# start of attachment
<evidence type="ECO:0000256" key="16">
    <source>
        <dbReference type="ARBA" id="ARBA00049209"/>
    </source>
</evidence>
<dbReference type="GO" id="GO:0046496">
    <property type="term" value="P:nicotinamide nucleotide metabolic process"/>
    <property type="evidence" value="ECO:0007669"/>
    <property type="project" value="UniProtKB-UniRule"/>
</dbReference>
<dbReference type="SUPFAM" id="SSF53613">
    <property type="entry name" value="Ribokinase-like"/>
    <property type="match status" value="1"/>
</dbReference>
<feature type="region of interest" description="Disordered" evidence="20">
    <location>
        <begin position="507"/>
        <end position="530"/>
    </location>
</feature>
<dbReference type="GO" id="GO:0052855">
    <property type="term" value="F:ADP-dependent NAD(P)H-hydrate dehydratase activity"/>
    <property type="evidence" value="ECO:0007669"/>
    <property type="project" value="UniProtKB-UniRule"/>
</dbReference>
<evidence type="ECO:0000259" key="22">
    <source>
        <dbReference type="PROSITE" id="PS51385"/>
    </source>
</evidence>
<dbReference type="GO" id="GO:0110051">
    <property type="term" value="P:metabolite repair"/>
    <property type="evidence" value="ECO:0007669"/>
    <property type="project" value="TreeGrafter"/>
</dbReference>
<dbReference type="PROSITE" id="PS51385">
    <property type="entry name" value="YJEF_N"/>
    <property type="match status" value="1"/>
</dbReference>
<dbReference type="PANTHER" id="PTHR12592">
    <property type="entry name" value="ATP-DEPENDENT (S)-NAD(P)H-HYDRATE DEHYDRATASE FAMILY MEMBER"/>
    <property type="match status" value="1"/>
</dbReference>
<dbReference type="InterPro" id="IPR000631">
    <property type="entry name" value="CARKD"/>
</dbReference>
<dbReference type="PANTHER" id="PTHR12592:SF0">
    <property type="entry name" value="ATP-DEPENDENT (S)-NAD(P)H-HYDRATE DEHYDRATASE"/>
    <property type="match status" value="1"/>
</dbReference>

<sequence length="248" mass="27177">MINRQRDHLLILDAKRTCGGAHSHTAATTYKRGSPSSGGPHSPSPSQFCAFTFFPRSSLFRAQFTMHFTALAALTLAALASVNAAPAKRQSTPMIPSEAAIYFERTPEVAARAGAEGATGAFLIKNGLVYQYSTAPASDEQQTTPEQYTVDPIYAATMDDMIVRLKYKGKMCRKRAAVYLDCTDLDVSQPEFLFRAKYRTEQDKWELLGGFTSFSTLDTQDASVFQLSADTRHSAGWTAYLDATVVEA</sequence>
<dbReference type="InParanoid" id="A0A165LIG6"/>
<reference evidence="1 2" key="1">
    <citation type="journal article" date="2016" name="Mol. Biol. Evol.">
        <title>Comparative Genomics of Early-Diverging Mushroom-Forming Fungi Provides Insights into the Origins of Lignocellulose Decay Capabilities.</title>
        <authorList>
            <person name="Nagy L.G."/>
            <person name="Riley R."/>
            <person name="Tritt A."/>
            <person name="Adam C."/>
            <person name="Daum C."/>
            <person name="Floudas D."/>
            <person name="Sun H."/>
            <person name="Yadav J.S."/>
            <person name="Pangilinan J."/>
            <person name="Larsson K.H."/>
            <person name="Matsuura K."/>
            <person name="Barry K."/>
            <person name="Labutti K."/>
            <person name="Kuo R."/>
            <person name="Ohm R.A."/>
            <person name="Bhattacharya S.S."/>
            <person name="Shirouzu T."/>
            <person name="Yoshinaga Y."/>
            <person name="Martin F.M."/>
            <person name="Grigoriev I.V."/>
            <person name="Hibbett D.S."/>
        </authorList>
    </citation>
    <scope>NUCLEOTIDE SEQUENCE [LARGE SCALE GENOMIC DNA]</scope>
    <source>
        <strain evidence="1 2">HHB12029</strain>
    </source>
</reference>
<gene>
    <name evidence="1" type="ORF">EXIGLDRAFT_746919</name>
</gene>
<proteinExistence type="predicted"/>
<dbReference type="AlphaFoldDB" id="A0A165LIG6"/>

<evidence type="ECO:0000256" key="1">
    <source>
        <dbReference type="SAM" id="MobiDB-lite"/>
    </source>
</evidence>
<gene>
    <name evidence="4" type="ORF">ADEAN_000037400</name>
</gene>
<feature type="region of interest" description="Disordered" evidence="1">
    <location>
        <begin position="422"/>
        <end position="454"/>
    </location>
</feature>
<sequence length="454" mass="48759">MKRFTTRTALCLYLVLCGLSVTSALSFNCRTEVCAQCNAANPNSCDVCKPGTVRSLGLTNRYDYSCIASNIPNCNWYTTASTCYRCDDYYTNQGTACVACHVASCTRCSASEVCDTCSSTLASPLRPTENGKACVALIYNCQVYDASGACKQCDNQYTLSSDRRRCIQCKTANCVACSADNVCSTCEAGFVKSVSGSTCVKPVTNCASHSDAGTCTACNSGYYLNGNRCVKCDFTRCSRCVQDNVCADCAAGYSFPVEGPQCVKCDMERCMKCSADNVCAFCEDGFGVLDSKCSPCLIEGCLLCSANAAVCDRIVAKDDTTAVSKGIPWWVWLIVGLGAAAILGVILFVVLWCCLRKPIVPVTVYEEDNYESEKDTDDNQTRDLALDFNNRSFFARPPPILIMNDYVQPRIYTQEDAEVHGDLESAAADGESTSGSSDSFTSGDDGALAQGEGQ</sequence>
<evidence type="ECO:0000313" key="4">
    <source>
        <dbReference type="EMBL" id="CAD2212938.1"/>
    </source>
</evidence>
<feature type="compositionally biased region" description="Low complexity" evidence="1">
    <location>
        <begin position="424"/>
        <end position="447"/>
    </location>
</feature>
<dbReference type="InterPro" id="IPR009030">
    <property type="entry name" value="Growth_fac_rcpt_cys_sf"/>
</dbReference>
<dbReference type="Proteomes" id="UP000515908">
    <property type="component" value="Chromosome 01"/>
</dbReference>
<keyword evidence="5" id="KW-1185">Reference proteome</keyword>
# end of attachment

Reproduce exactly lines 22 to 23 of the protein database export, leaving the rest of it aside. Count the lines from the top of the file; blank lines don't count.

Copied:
    <property type="term" value="F:ADP-dependent NAD(P)H-hydrate dehydratase activity"/>
    <property type="evidence" value="ECO:0007669"/>